clock menu more-arrow no yes mobile

Filed under:

Bullpen Free Agent Target: Chan Ho Park

Chan Ho Park's career is a long and convoluted one, one that's had as many ups and downs as any thrill ride.

After enjoying success with the Dodgers to the tune of a 3.77 ERA in his first six seasons in major league baseball, Park signed a five year, $65 million dollar contract in 2001, becoming one of the richest pitchers in baseball. Park also quickly became one of the biggest "albatrosses" in baseball: over the course of this five year contract, Park was worth just 4.3 wins and compiled an ERA of 5.81 to go with a laughable K/9 of 6.6 and BB/9 of 4.6. Park was a truly horrible pitcher during this time.

Park was generally mediocre until he experienced a renaissance upon moving to the bullpen. Here are Park's stats out of the pen in 2009.

2009: 50 IP, 9.36 K/9, 2.88 BB/9, 41.3 GB%, 3.10 xFIP

As a result of these amazing numbers, supposedly our own front office was interested in signing Park last off-season. Park ended up signing with the Yankees for $1.2 million, and then went on to have a horrible start to the season. I think we should sign him anyways.

There's no denying that Chan Ho Park had an ugly start to the 2010 season. In 35.1 IP with the Yankees, he put together a 5.60 ERA and 5.12 FIP. That being said, his peripherals were not horrible, and while his K rate wasn't as high as it was the previous year, he still put up a 4.32 xFIP. The main culprit for Park's issues appeared to be an unsustainably high HR/FB of 15.2%, a BABIP of .318, and a LOB% of 64.8.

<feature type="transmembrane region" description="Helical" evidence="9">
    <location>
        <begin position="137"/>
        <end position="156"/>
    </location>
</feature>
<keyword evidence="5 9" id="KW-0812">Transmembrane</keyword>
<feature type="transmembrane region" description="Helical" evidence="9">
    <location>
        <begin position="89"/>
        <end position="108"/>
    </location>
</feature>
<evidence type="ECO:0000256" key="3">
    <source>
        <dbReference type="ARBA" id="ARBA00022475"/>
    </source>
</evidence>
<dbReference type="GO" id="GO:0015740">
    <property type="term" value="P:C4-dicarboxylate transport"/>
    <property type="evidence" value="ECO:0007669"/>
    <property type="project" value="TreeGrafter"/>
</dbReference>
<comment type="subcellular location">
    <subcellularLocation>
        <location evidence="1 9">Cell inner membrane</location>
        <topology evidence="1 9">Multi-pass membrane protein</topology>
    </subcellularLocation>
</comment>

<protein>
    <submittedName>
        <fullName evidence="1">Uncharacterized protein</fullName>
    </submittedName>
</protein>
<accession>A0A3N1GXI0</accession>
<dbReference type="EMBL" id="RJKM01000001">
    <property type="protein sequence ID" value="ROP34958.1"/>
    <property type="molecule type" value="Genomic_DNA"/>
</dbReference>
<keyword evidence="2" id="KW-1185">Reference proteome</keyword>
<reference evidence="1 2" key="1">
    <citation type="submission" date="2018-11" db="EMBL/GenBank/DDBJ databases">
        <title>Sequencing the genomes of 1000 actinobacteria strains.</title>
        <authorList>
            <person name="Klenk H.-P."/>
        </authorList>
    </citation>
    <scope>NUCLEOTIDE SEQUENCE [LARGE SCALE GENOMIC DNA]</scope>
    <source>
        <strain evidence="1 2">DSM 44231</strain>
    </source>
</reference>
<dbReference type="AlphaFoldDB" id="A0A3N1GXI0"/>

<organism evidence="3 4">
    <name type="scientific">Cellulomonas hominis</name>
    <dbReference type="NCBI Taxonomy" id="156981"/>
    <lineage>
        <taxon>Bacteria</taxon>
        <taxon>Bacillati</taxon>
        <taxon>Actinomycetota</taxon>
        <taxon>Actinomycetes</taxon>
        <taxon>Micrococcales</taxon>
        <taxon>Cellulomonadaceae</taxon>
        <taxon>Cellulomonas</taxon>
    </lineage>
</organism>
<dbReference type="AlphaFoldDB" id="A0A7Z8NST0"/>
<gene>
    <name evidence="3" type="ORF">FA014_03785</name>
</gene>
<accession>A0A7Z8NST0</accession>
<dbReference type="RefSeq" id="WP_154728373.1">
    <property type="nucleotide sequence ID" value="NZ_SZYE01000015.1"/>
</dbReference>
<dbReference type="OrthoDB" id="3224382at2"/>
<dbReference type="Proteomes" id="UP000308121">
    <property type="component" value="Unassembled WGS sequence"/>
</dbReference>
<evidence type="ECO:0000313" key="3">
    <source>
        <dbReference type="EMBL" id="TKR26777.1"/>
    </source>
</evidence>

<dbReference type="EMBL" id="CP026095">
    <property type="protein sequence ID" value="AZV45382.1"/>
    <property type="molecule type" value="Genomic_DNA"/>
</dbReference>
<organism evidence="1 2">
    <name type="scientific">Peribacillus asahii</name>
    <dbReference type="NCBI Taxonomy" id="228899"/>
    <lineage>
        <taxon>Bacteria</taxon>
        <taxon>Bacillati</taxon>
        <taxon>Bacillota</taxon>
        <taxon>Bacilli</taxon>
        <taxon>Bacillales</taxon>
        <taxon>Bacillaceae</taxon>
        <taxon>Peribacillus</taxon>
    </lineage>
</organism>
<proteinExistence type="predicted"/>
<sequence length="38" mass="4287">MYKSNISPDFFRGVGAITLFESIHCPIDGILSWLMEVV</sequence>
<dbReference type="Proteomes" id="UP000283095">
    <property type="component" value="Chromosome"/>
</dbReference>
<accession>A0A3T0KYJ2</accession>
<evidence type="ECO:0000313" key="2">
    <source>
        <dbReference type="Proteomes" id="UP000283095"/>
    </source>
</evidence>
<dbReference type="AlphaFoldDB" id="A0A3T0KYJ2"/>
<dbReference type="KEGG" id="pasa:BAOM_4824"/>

Additionally, Park turned it around after being claimed by Pittsburgh in early August. Park's xFIP was a full .56 runs lower at 3.76, thanks to a lower BB/9 and a sky-high 54.1 GB%. While certainly part of this is a result of the league difference, Park's pitch-usage changed drastically. Park's slider, which was excellent even in his brutal first half according to Fangraphs' run values, spiked in usage from 22.3% to 27.4% and his swinging strike percentage spiked from 9.4% to 12.4% overall.

The slider, which had a 20.1 swinging strikes percentage in the first half, didn't experience any deterioration in swinging strike inducement despite the increased usage. In fact, Park got swinging strikes 26.7% of the time he threw the slider after the trade.

While we are dealing with extremely small sample sizes, and while it's possible that any of these fluctuations in talent that Park undergoes are simply random variation, it's possible that Park's true talent level is closer to the 3.76 xFIP that he displayed in the second half than the 4.32 in the first. If that's the case, then over the course of 70 IP, he would be worth roughly .8 wins, or three million dollars in surplus value.

While .8 wins might not be the most exciting, Park is just one year removed from an outstanding run of dominance in Philadelphia's bullpen, and given that he probably won't command much (if anything) on the free agent market, I see no reason why the Rays shouldn't offer him at least a 1 year/$1M contract; it certainly can't hurt, and Park has the potential to be a solid reliever for cheap. If nothing else, he can be our resident Brawl-expert.